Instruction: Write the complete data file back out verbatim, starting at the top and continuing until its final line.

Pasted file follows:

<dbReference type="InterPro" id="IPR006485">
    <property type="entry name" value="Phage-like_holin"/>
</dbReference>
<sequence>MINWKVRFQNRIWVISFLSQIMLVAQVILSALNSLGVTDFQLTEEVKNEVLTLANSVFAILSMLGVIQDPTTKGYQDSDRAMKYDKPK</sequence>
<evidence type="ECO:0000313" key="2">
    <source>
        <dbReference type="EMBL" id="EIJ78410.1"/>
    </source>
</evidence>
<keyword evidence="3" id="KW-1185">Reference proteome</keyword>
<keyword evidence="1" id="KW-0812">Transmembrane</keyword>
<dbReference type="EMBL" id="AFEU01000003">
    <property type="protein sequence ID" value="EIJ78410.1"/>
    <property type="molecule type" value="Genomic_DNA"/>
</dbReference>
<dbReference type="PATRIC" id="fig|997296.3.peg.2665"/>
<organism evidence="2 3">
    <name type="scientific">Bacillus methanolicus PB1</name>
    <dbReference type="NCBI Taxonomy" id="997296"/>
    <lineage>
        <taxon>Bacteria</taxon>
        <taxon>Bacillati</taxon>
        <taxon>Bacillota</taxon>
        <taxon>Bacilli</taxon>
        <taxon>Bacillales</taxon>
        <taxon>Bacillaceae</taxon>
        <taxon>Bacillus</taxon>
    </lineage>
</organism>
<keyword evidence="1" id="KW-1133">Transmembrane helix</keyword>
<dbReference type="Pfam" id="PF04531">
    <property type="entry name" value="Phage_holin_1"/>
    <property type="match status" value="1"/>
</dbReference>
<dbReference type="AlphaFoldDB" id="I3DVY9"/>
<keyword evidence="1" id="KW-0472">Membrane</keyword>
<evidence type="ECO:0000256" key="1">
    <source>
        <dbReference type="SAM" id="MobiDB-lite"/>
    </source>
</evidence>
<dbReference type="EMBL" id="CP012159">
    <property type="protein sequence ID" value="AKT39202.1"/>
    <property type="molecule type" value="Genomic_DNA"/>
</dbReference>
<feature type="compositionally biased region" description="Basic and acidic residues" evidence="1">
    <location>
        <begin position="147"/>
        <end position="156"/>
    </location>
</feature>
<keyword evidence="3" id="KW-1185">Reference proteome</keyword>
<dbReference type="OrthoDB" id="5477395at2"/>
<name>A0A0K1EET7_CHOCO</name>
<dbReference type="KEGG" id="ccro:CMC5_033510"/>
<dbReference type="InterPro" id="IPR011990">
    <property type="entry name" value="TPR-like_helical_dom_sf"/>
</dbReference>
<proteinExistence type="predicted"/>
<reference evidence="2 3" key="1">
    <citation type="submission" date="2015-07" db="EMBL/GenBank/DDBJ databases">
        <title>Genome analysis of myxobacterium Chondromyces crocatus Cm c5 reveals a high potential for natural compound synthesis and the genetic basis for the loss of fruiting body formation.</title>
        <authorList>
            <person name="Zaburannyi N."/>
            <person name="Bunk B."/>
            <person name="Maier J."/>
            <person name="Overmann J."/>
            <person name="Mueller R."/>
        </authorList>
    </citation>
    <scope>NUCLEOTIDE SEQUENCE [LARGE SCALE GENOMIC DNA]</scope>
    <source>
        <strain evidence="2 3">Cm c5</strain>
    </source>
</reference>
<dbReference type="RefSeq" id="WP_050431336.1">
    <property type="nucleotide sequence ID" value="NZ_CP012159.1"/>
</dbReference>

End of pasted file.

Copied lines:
<dbReference type="InterPro" id="IPR006485">
    <property type="entry name" value="Phage-like_holin"/>
</dbReference>
<sequence>MINWKVRFQNRIWVISFLSQIMLVAQVILSALNSLGVTDFQLTEEVKNEVLTLANSVFAILSMLGVIQDPTTKGYQDSDRAMKYDKPK</sequence>
<evidence type="ECO:0000313" key="2">
    <source>
        <dbReference type="EMBL" id="EIJ78410.1"/>
    </source>
</evidence>
<keyword evidence="3" id="KW-1185">Reference proteome</keyword>
<keyword evidence="1" id="KW-0812">Transmembrane</keyword>
<dbReference type="EMBL" id="AFEU01000003">
    <property type="protein sequence ID" value="EIJ78410.1"/>
    <property type="molecule type" value="Genomic_DNA"/>
</dbReference>
<dbReference type="PATRIC" id="fig|997296.3.peg.2665"/>
<organism evidence="2 3">
    <name type="scientific">Bacillus methanolicus PB1</name>
    <dbReference type="NCBI Taxonomy" id="997296"/>
    <lineage>
        <taxon>Bacteria</taxon>
        <taxon>Bacillati</taxon>
        <taxon>Bacillota</taxon>
        <taxon>Bacilli</taxon>
        <taxon>Bacillales</taxon>
        <taxon>Bacillaceae</taxon>
        <taxon>Bacillus</taxon>
    </lineage>
</organism>
<keyword evidence="1" id="KW-1133">Transmembrane helix</keyword>
<dbReference type="Pfam" id="PF04531">
    <property type="entry name" value="Phage_holin_1"/>
    <property type="match status" value="1"/>
</dbReference>
<dbReference type="AlphaFoldDB" id="I3DVY9"/>
<keyword evidence="1" id="KW-0472">Membrane</keyword>
<evidence type="ECO:0000256" key="1">
    <source>
        <dbReference type="SAM" id="MobiDB-lite"/>
    </source>
</evidence>
<dbReference type="EMBL" id="CP012159">
    <property type="protein sequence ID" value="AKT39202.1"/>
    <property type="molecule type" value="Genomic_DNA"/>
</dbReference>
<feature type="compositionally biased region" description="Basic and acidic residues" evidence="1">
    <location>
        <begin position="147"/>
        <end position="156"/>
    </location>
</feature>
<keyword evidence="3" id="KW-1185">Reference proteome</keyword>
<dbReference type="OrthoDB" id="5477395at2"/>
<name>A0A0K1EET7_CHOCO</name>
<dbReference type="KEGG" id="ccro:CMC5_033510"/>
<dbReference type="InterPro" id="IPR011990">
    <property type="entry name" value="TPR-like_helical_dom_sf"/>
</dbReference>
<proteinExistence type="predicted"/>
<reference evidence="2 3" key="1">
    <citation type="submission" date="2015-07" db="EMBL/GenBank/DDBJ databases">
        <title>Genome analysis of myxobacterium Chondromyces crocatus Cm c5 reveals a high potential for natural compound synthesis and the genetic basis for the loss of fruiting body formation.</title>
        <authorList>
            <person name="Zaburannyi N."/>
            <person name="Bunk B."/>
            <person name="Maier J."/>
            <person name="Overmann J."/>
            <person name="Mueller R."/>
        </authorList>
    </citation>
    <scope>NUCLEOTIDE SEQUENCE [LARGE SCALE GENOMIC DNA]</scope>
    <source>
        <strain evidence="2 3">Cm c5</strain>
    </source>
</reference>
<dbReference type="RefSeq" id="WP_050431336.1">
    <property type="nucleotide sequence ID" value="NZ_CP012159.1"/>
</dbReference>